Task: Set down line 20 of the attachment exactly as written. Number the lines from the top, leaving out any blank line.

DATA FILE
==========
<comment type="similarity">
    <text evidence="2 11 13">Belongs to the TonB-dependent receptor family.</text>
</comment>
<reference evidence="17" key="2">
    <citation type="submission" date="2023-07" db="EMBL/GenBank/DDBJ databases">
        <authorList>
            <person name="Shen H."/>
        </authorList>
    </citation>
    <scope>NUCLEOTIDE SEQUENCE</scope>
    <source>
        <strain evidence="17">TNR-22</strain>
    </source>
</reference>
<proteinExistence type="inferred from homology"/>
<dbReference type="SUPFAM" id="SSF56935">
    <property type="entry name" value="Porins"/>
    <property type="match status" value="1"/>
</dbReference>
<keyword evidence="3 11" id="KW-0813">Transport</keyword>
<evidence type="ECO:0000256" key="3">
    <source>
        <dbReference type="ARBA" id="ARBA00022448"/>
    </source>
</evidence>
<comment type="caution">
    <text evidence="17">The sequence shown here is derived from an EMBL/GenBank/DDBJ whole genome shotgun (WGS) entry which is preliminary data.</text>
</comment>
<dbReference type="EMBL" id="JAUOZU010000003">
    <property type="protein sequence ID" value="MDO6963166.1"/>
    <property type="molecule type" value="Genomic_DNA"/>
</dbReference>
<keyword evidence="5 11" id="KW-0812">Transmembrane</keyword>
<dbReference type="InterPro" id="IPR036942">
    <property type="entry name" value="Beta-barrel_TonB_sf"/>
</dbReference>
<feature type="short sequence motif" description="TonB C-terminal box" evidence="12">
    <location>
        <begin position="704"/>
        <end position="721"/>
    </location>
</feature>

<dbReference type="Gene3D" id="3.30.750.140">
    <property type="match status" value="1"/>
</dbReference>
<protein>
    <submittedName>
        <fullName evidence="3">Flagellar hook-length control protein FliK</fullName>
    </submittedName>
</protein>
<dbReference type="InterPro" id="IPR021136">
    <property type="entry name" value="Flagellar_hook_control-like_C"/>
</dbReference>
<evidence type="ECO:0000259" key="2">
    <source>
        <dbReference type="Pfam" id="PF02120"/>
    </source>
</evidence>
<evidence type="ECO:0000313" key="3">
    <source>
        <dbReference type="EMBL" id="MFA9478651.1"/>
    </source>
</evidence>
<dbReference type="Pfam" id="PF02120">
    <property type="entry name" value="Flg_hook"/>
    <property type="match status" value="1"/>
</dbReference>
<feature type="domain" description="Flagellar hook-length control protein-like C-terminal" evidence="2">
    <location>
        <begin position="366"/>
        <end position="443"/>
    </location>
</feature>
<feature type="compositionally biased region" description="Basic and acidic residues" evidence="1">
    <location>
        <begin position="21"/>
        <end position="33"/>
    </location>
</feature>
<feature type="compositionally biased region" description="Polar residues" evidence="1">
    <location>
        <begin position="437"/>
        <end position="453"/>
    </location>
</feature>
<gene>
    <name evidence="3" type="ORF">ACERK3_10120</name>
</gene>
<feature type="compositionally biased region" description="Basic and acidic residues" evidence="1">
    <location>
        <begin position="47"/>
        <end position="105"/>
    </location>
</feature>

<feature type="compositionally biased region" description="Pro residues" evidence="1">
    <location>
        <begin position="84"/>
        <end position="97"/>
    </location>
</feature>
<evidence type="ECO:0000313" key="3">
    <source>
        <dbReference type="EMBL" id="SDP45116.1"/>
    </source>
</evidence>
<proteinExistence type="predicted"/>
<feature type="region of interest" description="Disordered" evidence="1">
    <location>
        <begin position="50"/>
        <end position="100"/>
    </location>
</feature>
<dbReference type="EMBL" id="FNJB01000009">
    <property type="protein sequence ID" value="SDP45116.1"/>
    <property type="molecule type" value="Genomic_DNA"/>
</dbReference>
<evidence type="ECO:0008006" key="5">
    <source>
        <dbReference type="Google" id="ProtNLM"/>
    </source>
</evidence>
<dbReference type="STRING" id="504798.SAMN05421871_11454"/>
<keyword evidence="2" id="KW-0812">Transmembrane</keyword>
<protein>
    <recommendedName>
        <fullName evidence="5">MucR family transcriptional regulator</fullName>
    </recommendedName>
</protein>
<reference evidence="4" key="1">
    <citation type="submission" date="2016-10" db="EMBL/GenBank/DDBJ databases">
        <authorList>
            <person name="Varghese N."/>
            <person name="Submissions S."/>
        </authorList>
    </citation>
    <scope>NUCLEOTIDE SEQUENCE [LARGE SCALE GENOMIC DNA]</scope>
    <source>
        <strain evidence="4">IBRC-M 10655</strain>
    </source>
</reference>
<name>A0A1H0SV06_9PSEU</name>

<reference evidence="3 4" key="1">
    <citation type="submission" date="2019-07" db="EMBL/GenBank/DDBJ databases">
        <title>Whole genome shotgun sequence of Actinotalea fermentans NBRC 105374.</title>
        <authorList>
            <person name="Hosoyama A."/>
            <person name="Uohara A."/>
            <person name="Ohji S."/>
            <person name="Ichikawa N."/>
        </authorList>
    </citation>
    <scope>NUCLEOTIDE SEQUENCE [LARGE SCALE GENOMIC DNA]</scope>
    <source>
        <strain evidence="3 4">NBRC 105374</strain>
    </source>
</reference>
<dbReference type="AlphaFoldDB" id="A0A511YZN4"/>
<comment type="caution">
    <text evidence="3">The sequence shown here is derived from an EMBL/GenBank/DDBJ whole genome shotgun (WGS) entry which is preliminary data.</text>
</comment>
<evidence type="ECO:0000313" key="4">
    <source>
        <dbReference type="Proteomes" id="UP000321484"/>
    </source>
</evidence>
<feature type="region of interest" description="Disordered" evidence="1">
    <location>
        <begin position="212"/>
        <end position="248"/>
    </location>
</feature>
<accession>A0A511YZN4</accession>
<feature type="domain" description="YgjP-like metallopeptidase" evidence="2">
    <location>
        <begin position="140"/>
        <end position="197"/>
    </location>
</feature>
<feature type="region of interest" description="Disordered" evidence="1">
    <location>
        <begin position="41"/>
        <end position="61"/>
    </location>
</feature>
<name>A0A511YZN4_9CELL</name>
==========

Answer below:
<keyword evidence="3 11" id="KW-0813">Transport</keyword>